17 juillet 2009

Bordwell on cliché in criticism

If Critics can use the artist's statements as evidence for their interpretation, artists versed in interpretative procedures can use the critics.
A complete list of topoi* at work in film interpretation would run very long, but let me pick out a few which have given pleasure over the years.
  1. A critically significant film is ambiguous, or polysemous, or dialogical.
  2. A critically significant film is strikingly novel in subject, theme, style, or form.
  3. A critically significant film takes up an oppositional relation to tradition (old version: ironic; new version: subversive).
  4. A film should make its audience work.
  5. Putting characters in the same frame unites them; cutting stresses opposition.
  6. Montage is opposed to mise-en-scène, or camera movement.
  7. The first viewing is different from later viewings.
  8. Lumière is opposed to Méliès.
  9. The image always escapes verbal paraphrase (old version: through richness; new version: through excess or plenitude).
  10. The filmmaker in question is not solely a master of technique; the film also harbors profound meanings.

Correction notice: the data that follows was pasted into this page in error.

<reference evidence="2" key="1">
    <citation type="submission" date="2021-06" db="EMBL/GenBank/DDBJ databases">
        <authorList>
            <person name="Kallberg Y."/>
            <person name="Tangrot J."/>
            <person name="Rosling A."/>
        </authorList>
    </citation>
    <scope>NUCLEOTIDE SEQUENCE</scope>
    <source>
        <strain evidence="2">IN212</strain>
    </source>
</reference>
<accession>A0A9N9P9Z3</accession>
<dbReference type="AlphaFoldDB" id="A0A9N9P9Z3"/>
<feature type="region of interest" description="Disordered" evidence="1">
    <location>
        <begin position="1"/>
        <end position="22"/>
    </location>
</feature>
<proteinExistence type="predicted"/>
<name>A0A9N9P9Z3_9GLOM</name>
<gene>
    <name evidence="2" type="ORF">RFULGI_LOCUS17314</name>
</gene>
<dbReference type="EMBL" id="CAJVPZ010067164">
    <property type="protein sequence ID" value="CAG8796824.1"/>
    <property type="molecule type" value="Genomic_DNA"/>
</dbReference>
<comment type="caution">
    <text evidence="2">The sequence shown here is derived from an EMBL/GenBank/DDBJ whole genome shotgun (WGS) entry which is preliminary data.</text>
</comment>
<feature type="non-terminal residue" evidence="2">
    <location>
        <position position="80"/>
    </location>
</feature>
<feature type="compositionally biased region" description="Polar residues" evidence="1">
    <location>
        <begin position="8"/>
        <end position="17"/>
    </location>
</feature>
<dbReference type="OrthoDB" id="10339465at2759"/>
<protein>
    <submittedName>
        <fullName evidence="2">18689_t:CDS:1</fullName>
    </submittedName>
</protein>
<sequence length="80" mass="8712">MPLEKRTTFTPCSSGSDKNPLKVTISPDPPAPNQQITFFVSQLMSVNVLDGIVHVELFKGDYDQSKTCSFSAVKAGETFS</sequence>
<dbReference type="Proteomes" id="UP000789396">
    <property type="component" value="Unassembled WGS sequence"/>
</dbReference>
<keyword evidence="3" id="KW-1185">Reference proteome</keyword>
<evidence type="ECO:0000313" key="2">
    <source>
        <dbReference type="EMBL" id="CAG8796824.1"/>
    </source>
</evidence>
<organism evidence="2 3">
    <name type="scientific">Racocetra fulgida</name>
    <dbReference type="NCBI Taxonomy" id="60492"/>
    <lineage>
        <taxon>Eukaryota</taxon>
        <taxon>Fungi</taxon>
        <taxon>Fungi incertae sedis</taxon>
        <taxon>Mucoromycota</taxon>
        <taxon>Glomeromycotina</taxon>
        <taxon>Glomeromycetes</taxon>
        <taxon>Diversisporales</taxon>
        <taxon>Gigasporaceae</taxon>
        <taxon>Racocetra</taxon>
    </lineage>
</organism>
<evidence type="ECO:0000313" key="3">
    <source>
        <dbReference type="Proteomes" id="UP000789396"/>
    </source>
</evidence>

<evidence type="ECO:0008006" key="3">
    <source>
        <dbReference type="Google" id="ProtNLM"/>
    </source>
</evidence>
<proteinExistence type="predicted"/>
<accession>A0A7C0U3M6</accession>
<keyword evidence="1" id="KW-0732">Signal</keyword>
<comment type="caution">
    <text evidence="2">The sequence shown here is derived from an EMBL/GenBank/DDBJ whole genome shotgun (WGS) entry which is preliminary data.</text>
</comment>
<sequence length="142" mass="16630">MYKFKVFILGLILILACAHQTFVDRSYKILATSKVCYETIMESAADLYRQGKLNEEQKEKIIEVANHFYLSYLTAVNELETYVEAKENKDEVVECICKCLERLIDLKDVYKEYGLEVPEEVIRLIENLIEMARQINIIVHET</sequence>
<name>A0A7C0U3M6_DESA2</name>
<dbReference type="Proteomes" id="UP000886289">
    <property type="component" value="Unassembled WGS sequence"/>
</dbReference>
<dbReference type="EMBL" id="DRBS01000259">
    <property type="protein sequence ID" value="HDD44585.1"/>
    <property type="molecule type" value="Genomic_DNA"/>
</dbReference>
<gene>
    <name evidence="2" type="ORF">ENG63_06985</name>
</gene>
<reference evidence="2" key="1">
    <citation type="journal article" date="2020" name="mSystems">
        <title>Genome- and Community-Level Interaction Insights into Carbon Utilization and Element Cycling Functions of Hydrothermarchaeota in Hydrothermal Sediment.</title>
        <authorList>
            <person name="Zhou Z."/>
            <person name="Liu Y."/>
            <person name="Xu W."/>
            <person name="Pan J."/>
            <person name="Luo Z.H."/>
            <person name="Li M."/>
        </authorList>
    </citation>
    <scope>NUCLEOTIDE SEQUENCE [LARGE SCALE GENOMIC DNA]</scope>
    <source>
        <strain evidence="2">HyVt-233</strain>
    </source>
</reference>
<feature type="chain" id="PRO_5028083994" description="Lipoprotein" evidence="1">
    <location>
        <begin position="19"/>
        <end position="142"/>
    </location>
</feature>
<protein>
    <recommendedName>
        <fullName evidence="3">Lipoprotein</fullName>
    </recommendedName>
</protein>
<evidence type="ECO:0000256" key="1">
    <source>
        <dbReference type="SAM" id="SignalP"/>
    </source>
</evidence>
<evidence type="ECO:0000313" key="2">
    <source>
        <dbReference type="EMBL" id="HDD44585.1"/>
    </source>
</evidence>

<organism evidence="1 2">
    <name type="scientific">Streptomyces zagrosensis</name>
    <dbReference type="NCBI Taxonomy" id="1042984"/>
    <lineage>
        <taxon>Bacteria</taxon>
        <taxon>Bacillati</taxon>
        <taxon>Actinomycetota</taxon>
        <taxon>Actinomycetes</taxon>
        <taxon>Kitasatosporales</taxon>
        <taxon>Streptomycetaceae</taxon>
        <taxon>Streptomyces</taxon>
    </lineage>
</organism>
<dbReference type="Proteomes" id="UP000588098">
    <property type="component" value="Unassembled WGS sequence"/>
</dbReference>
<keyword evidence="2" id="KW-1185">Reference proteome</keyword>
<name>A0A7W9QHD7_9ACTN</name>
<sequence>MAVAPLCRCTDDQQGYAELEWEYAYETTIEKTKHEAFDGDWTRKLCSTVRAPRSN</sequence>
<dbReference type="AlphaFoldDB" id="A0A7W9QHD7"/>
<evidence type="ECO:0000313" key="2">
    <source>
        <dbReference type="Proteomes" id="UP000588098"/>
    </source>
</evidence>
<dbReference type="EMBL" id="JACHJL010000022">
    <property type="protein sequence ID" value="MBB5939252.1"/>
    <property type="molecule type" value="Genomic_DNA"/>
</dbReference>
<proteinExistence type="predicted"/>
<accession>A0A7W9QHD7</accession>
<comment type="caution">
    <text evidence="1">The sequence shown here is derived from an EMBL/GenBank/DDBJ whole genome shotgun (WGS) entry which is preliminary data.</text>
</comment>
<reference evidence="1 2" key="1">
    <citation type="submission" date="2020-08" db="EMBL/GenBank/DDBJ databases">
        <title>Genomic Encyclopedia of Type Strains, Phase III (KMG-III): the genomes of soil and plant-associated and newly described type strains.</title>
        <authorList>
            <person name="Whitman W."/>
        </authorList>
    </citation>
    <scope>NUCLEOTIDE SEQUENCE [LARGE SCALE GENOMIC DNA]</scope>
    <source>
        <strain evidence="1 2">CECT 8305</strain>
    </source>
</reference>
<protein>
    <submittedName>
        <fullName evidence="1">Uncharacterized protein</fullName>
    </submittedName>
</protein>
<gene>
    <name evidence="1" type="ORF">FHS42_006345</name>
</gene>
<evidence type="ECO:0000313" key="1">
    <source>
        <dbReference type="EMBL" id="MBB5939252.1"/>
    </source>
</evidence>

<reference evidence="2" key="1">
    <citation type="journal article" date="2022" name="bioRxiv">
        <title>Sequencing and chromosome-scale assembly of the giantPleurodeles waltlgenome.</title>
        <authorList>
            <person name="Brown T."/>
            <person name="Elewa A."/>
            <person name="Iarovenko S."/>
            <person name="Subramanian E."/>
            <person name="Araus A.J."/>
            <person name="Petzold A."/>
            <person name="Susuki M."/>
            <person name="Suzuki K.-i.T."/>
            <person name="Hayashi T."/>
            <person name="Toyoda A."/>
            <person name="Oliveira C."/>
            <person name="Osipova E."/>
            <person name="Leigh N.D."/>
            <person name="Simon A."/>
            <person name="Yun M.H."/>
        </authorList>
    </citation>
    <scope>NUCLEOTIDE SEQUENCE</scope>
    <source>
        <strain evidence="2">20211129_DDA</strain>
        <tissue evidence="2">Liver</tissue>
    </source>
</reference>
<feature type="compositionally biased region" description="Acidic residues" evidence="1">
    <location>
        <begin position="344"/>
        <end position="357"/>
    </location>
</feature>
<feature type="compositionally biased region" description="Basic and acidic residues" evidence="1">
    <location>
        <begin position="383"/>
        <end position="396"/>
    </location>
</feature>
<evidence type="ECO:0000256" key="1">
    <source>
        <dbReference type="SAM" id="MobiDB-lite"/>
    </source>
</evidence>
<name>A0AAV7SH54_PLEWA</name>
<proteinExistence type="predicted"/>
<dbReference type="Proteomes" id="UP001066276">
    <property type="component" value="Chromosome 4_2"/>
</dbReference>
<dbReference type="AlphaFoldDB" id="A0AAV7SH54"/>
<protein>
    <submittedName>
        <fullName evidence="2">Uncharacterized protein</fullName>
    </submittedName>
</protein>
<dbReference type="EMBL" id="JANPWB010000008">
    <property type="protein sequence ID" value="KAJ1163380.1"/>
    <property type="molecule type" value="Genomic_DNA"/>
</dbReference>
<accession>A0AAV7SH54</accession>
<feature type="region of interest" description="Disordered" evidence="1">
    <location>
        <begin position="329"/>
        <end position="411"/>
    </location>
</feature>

11. In the artist's late period, technique is thrown aside and the work becomes simpler, more schematic, and more profound.
  12. The film asks a question but doesn't answer it.
  13. The film is a reflection or meditation on a sophisticated philosophical or political issue.
  14. The film is Shakespearian (Anglo-American version) or Racinian (French) or Faulknerian (either).
  15. The film's style is so exaggerated that it must be ironic or parodic (useful for Sirk, late Vidor, Visconti, Ken Russell, and so on).
  16. Previous interpretations of the film are inadequate, if not downright wrong.
David Bordwell, in Making Meaning: Inference and Rhetoric in the Interpretation of Cinema, 1989.

* Topos (plural: topoi) : literally "common place".
a traditional theme or rhetorical motif or literary convention

5 commentaires:

Anonyme a dit…

Haha... that exhausts almost every type of review I have read!

Robert a dit…

Yeah, and Bordwell wrote this in 1989? It holds up, I'd say. And I think even the new wave of Internet based film writers who have cropped up since then fall into these patterns more often than not.

I thought of #15 myself recently during the new Woody Allen movie, Whatever Works in which the Southern rubes are transformed and freed by moving to New York.

Maya a dit…

Sweet. Of course, the real challenge these days is fitting our topoi into a tweet.

HarryTuttle a dit…

I thought Twitter was to notify links? Can you actually review movies under 140 characters???

Matthew Holtmeier a dit…

Ahhh, reviewing films in under 140 characters - sounds like a challenge, or the beginning of a new internet phenomenon.